Health savings account

Also found in: Medical, Acronyms, Wikipedia.

Health Savings Account

A form of health insurance in which a policyholder makes tax-free contributions to a special account that can be used for present and future medical expenses. Health savings accounts may be purchased individually or through an employer, but, in order to qualify for one, a policyholder must have an insurance policy with a high deductible. A health savings account may be used in order to offset the high deductible on one's other insurance policy. One does not pay taxes on withdrawals from a health savings account, unless one withdraws funds for a non-medical reason, in which case there may also be a penalty, depending on the age of the policyholder.

Health savings account (HSA).

A health savings account is designed to accumulate tax-free assets to pay current and future healthcare expenses. To open an HSA, you must have a qualifying high deductible health plan (HDHP) either through your employer or as an individual.

If you have an employer's plan, your contributions to the HSA are made with pretax income, and your employer may contribute as well. If you have an individual plan, you may deduct your contributions in calculating your adjusted gross income (AGI).

Congress sets an annual limit on the amount you can contribute to an HSA, which you set up with a financial institution such as a bank, brokerage firm, insurance company, or mutual fund company that offers these accounts.

No tax is due on money you withdraw from the HSA to pay qualified medical expenses such as doctor's visits, hospital care, eyeglasses, dental care, and medications for yourself, your spouse, and your dependants.

Any money that's left over in your HSA at the end of the year is rolled over and continues to accumulate tax-free earnings, which you can use for future healthcare costs.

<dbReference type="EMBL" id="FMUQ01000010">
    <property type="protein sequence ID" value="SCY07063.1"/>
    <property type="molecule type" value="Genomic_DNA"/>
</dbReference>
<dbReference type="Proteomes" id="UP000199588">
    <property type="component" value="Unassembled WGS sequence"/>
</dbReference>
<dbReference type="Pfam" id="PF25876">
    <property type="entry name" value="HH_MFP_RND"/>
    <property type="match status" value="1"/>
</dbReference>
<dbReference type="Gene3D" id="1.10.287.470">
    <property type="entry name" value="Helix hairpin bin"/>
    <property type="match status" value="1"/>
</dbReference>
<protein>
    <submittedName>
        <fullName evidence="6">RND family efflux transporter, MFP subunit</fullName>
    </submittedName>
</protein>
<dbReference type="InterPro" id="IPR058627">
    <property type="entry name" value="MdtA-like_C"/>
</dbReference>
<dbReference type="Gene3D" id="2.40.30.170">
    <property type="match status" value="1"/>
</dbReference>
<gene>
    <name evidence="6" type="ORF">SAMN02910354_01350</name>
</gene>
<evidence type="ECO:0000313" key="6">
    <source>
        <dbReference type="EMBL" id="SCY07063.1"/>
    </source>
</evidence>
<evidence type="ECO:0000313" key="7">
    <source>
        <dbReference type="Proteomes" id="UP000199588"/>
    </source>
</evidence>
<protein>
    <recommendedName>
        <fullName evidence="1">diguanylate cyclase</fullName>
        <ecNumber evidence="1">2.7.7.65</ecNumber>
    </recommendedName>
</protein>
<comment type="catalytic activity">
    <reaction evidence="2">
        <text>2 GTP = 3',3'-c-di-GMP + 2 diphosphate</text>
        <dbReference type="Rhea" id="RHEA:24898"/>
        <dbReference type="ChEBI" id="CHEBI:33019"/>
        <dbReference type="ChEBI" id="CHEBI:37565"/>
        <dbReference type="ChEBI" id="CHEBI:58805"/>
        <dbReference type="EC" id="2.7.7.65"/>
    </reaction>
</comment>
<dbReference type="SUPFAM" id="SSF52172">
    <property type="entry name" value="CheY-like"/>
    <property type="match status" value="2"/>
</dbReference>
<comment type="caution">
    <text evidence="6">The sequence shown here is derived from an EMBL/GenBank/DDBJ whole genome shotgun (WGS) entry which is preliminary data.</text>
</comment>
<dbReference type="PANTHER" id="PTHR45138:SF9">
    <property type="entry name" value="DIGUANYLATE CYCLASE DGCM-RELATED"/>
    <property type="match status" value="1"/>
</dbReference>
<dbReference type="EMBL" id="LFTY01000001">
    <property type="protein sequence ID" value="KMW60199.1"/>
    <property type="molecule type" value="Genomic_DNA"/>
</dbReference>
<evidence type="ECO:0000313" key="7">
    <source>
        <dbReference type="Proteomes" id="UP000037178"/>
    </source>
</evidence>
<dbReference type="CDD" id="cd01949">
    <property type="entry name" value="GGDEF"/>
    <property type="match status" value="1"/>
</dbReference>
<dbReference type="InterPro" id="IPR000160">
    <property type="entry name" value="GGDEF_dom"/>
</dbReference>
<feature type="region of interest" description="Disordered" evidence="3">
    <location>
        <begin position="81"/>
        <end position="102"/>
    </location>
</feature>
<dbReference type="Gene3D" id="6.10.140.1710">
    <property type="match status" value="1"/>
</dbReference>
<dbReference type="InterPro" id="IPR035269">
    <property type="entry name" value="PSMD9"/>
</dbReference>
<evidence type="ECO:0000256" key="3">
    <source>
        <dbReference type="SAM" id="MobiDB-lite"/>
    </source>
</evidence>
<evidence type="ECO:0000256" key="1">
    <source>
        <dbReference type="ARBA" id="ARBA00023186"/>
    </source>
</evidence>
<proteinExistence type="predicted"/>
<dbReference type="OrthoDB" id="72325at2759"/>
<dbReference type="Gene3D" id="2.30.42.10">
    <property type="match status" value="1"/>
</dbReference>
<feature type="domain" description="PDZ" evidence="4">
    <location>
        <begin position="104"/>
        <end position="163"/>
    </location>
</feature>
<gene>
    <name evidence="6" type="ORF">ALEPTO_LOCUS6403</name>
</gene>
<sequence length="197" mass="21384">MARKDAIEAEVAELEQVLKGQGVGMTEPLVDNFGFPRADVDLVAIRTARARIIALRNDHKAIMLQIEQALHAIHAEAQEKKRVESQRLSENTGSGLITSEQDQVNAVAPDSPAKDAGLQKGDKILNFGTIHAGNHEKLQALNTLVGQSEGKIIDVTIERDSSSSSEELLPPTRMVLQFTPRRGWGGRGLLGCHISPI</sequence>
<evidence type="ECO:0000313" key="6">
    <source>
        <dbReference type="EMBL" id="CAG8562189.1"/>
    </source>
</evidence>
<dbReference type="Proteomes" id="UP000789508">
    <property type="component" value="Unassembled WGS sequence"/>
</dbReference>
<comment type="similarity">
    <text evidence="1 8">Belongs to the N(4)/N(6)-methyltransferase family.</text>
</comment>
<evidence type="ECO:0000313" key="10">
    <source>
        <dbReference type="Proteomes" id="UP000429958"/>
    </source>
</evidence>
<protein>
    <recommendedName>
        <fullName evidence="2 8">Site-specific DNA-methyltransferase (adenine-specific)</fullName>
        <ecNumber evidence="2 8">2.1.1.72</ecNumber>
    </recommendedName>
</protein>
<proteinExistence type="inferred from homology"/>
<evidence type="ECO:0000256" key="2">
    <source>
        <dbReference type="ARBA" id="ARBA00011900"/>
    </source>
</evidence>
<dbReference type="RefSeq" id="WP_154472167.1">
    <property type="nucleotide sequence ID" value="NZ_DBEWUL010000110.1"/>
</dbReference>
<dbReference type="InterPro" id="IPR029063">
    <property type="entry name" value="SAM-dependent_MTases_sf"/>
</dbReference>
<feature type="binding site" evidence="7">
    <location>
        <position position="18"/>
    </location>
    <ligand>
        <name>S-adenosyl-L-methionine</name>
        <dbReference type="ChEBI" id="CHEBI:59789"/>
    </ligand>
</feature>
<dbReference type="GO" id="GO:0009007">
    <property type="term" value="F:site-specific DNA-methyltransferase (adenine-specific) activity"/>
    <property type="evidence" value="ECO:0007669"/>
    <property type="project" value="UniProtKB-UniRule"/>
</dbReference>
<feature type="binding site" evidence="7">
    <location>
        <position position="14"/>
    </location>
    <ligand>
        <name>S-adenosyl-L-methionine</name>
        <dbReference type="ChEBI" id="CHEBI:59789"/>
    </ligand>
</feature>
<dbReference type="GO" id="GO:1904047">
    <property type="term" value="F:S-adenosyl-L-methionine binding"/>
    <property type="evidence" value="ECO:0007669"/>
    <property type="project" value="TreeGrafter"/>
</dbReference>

Once you're 65, you can use the money in the HSA for non-medical expenses without paying a penalty, but you'll owe income taxes on those withdrawals. If you are younger than 65, you can also spend from your HSA on non-medical expenses, but you'll owe income taxes plus a 10% tax penalty on the amount you take out.

References in periodicals archive ?
Today, these brand attributes remain integral to our larger business model, which is based on our core offering of health savings accounts.
To open a health savings account, a Power Financial employee must be enrolled in the high-deductible health plan.
Even after the owner of a Health Savings Account is no longer covered by a High Deductible Health Plan, money in the account continues to be tax-free as long as it is used for medical expenses.
Glied SA and Remler DK The Effect of Health Savings Accounts on Health Insurance Coverage.
Another worry is that people will opt for the high-deductible insurance, but have nothing to invest in the health savings account to help them pay that large deductible.
Consumer-directed health savings accounts, whose lower premiums and higher deductibles appeal to employers and the young and healthy, are expected to grow rapidly over the next two years after a slow start.
Part of the larger question with a health savings account is whether it's a savings vehicle or a spending vehicle.
However, "a major challenge lies with educating employees on how to use the health savings account.
Yet another tool, the Health Savings Account Comparison Calculator, can help site visitors calculate their potential cost savings with an HSA based on their insurance premiums and medical expenses from the previous year.
Americans were offered an alternative way of purchasing health insurance in 2004; it was called a Health Savings Account.
Employers can match employee health savings account contributions, but less generously than the qualified retirement plan match.

Full browser ?